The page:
#8: Make more inspiration boards.

Ever heard of an inspiration board?  Essentially, it’s the practice of putting together a visual display of objects, quotes, and other things that create a focused touchstone for your writing.  For example, an author who’s writing a book set in the corn fields of Nebraska might put together an inspiration board that has some pictures of corn fields in various lighting, a couple of quotations about the hardships and rewards of farming, and maybe a song or two that really captures the desired mood or atmosphere of the piece.  In this day and age, it’s really easy to make inspiration boards.  You can actually put one together physically (see this excellent blog post by the Procrastinating Writer), or you can take advantage of tools like Pinterest (see this equally excellent blog post by Melissa Donovan over at Writing Forward).  Personally, I enjoy using my hands to put something together in the real world, but the interactivity of digital forms can be really great, too. This year, I resolve to play around more with this idea of the inspiration board.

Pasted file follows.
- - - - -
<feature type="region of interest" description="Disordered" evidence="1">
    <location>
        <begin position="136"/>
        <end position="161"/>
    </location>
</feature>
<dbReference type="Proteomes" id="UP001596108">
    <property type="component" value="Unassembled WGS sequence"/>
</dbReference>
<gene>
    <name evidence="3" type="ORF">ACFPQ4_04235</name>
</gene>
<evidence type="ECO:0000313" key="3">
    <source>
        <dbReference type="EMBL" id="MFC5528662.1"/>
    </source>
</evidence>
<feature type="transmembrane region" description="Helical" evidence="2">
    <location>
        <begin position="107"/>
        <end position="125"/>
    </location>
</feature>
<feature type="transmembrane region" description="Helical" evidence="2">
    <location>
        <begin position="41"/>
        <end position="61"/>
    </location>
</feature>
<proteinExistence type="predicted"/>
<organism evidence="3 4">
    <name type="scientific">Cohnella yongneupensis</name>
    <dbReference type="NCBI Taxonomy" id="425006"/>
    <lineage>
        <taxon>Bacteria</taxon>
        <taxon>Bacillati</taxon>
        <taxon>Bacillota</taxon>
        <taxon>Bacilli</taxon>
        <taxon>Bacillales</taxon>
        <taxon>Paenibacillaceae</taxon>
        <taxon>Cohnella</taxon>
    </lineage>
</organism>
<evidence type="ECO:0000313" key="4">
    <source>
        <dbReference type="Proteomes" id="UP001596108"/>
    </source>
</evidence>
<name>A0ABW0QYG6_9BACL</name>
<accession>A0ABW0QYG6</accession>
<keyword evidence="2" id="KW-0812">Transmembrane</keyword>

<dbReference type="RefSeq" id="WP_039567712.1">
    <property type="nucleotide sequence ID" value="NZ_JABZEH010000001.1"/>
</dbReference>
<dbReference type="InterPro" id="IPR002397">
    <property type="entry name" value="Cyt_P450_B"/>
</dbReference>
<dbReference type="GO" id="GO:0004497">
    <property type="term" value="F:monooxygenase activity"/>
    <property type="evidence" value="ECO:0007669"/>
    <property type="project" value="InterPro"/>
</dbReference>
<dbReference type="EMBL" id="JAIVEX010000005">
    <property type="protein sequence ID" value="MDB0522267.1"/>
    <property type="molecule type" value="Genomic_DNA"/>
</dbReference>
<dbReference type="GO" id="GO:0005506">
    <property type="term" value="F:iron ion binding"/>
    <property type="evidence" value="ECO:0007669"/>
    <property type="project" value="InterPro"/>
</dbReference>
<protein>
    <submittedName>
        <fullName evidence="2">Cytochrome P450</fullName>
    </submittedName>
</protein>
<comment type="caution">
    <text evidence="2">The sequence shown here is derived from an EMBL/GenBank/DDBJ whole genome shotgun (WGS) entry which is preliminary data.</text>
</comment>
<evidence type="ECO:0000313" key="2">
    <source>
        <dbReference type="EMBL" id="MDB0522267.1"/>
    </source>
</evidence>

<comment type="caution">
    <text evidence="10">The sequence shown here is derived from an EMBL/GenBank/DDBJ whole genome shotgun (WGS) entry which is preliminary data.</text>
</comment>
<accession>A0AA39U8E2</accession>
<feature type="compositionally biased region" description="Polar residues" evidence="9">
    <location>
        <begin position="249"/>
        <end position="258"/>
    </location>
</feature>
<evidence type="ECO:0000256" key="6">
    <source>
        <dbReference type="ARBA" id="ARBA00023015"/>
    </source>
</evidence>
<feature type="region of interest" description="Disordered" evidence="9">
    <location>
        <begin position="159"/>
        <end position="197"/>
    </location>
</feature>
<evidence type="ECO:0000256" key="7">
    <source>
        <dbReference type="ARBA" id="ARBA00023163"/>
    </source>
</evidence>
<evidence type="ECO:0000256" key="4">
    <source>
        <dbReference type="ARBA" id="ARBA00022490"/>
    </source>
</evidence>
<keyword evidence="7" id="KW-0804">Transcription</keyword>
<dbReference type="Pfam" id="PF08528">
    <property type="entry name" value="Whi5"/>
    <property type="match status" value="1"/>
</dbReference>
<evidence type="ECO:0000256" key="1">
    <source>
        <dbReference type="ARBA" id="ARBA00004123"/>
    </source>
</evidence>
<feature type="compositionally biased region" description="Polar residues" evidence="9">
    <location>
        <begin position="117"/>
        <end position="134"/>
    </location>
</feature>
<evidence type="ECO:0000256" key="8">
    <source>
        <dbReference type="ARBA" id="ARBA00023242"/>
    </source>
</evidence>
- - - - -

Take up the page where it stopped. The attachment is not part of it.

#9: Build a community. 

I’ve already resolved to be more ambitious with my social media presence (see #6 on last week’s list!).  Much of a self-published author’s success lies in his or her relationship with readers, and in establishing a community of people who are just as invested in consuming good writing as the author is in generating it.  Over and beyond just creating more social media platforms to reach more social media users, this year, I resolve to build and broaden my community of readers by reaching them where they are at and giving them what they need.  By keeping my various blog posts about creating a social media platform in mind [here, here, and here], I will tweak my digital presence and refine my physical outreach to meet my readers’ needs, rather than just satisfy my own vision of this idea of ‘presence.’  To do so, I will first need to understand that community, perhaps through polls and surveys, and perhaps through a more effective use of Google Analytics.  It is my hope that understanding will lead to outreach will lead to genuine and authentic connection to my readership.